What are the treatments for stress-induced hair loss?

The good news is that stress-related hair loss is not irreversible and typically goes away by itself after the stressor is eliminated cause managed. Your hair may take many months to regrow to its regular thickness and length, though. To address the underlying source of your stress or any other variables that may be causing your hair loss, you could occasionally require medical attention. These may consist of:

  • Medication: Hair loss is a side effect of several drugs that can be caused or made worse. These include blood thinners, birth control pills, steroids, antidepressants, and chemotherapy medications. Consult your doctor about modifying or discontinuing your medication if you believe it is the source of your thinning hair. Without first talking to your doctor, never stop taking any medications.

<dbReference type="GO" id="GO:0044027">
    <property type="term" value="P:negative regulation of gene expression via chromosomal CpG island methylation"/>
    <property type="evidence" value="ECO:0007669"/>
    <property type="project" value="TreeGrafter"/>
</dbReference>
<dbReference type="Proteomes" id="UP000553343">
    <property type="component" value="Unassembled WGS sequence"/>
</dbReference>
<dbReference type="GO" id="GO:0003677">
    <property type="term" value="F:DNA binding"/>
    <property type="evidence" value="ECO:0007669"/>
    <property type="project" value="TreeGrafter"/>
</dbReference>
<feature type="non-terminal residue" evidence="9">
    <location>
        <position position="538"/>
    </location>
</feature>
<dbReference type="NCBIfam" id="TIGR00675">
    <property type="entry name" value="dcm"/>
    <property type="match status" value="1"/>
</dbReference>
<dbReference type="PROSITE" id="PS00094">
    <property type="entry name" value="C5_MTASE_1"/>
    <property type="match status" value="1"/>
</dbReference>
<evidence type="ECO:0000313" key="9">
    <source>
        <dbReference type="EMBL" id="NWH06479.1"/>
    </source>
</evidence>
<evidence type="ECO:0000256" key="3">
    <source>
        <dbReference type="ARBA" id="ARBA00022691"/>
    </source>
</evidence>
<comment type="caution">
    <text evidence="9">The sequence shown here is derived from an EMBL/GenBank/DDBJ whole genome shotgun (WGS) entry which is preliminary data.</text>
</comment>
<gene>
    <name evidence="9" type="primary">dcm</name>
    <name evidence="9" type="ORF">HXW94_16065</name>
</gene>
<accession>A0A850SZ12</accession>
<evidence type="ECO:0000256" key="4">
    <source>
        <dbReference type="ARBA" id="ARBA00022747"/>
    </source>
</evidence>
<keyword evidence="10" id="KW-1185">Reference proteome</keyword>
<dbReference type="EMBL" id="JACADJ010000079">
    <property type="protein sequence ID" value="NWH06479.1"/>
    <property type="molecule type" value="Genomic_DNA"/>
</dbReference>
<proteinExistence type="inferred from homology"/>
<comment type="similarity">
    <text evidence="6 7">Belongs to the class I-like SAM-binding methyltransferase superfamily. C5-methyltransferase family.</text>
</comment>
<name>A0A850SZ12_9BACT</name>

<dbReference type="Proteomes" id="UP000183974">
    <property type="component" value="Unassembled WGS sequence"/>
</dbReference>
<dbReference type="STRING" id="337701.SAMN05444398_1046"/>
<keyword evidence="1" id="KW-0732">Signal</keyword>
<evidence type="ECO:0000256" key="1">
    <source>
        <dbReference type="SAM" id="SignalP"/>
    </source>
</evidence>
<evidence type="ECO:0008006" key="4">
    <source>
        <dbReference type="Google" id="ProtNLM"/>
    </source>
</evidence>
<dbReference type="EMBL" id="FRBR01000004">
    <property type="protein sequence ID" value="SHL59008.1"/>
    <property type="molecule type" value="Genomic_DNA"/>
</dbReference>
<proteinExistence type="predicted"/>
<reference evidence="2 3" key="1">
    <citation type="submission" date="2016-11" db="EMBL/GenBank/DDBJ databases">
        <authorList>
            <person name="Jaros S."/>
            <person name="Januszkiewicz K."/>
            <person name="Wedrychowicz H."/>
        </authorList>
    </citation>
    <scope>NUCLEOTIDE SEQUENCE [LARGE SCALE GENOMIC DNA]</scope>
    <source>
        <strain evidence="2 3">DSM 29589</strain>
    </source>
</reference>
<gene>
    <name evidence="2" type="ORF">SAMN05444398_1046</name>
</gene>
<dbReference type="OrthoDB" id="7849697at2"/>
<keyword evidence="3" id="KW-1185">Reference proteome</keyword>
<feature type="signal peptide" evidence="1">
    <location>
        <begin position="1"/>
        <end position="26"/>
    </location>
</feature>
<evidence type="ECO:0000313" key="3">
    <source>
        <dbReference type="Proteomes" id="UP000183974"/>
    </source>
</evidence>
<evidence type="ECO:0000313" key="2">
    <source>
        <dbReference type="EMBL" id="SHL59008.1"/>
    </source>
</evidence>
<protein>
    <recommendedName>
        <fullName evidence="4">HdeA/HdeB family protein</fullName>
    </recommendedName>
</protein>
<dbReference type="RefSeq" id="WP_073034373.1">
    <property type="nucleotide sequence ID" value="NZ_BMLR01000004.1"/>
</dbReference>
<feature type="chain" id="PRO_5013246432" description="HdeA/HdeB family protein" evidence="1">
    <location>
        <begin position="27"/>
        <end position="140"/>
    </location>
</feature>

• Supplements: By giving your hair follicles the nourishment they need, several supplements can help boost hair growth. These consist of omega-3 fatty acids, biotin, iron, zinc, vitamin C, and vitamin D. Before ingesting any supplements, however, you should speak with your doctor to ensure that they are secure and suitable for you.

What are the home remedies for stress-induced hair loss?

You may prevent and cure stress-related hair loss at home with a few natural therapies in addition to medical care. These consist of:

  • Massage: Releasing your muscles and nerves while massaging your scalp might assist your blood circulation. Additionally, it may increase the synthesis of organic oils that support and shield your hair follicles. For five to ten minutes each day, gently massage your scalp in circular strokes with your fingers or a brush. To increase the therapeutic effects of massage, you may also add some natural oils like coconut oil, olive oil, almond oil, or castor oil. Your hair may be strengthened, moisturised, and conditioned with these oils, which can also stop breakage and split ends.